A ‘silent volcano’ of expression

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Shonta Battle

Shonta Battle has lived in East County all her life, been in foster care with her grandmother since she was 14-years-old and diagnosed with multiple sclerosis since 19.

Living in the El Cajon area, Battle is a single mother of two children, including her youngest sister who she adopted in August, Battle has struggled with the side affects that come with the autoimmune disease, the medications and treatments that she has received for the past 14 years, and now is undergoing a prolonged and painful procedure to her mouth to correct the severe bone loss in her jaw.

In conjunction with Just in Time Foster Youth, was a fundraiser on Oct. 16 to help raise money for the $43,000 procedure. JIT kickstarted the fundraiser by donating $20,000 to her cause.

An artist, Battle’s fundraiser was held at the Quint Gallery in La Jolla., where her art was on display, and available for sale in helping her raise the remaining funds needed for her procedure. Her work was displayed in tandem with local artist Gail Roberts.

Battle is an alum of JIT and now works as its alumni engagement coordinator. Battle said many of the issues that come with foster care is trauma, dissociation with oneself, family, understanding who you are and what you bring to the world. Battle earned her master’s degree at SDSU in gerontology with a minor in social work, specializing in intergenerational care.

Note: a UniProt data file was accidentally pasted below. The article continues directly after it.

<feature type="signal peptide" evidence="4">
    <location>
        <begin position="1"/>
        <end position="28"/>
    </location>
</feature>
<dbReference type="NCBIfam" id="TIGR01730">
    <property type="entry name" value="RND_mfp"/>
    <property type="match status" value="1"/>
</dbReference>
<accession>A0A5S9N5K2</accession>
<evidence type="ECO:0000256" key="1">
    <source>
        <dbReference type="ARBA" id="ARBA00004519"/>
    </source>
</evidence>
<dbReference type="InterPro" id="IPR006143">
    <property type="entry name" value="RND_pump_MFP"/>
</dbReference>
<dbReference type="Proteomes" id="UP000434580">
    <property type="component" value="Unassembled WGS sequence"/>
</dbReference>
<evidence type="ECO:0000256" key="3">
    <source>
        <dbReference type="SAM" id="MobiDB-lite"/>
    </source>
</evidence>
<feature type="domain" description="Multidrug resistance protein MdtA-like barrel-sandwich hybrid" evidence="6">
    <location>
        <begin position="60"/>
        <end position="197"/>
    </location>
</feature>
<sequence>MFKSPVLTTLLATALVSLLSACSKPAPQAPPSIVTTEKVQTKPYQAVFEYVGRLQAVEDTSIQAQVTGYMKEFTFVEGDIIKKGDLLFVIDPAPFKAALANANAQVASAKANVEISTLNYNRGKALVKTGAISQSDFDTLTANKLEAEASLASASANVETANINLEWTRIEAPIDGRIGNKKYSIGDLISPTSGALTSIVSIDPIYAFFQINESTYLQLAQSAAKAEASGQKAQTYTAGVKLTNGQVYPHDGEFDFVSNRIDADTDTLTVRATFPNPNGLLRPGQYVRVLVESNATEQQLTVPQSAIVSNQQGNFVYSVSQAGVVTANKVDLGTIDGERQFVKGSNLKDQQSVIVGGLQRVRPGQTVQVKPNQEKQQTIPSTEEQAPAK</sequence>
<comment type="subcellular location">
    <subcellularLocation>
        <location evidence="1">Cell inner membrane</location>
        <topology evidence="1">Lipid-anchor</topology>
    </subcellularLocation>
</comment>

Battle said JIT has really helped her in her fundraising and that even though she fostered with her grandmother, JIT has been an important part of her life and self-discovery.

“JIT has been that family around me, shared my GoFundMe campaign, and brought the community in to help as well,” she said. “They shared it with our donors, our staff, and the (JIT) community, and showed how important community is.”

JIT Brand & Marketing Manager Amy Blum said it started with JIT’s Extraordinary Basic Needs grant and connected her with the dentist that is giving her a discounted service for the restoration. Blum said she began by personally sharing her GoFundMe campaign within her own network, and that she has a neighbor who owns a gallery in La Jolla, Mark Quint.

“He is a very community minded person, so when I found our more about her GoFundMe campaign, and the fact that she is an artist and is donating a piece of art to people who donate a $1,000 and above, I thought what the harm was in asking my neighbor to host this event,” she said.

Blum said it was a wonderful opportunity to bring the different communities together, all to benefit “this extraordinary young woman.”

Battle began with JIT in 2006 after graduating high school with its College Bound program, connecting her with a volunteer to take her shopping to furnish her dorm at SDSU. A few years later, she reconnected with JIT and became a full participant in all their programs including Financial Fitness, and Career Horizons.

“I got to be in a community where we shared similar experiences to me,” she said. “And also, being connected to staff and volunteers that continued to help us thrive and grow. I still have a great relationship with all my mentors. It has always been that community, family community.”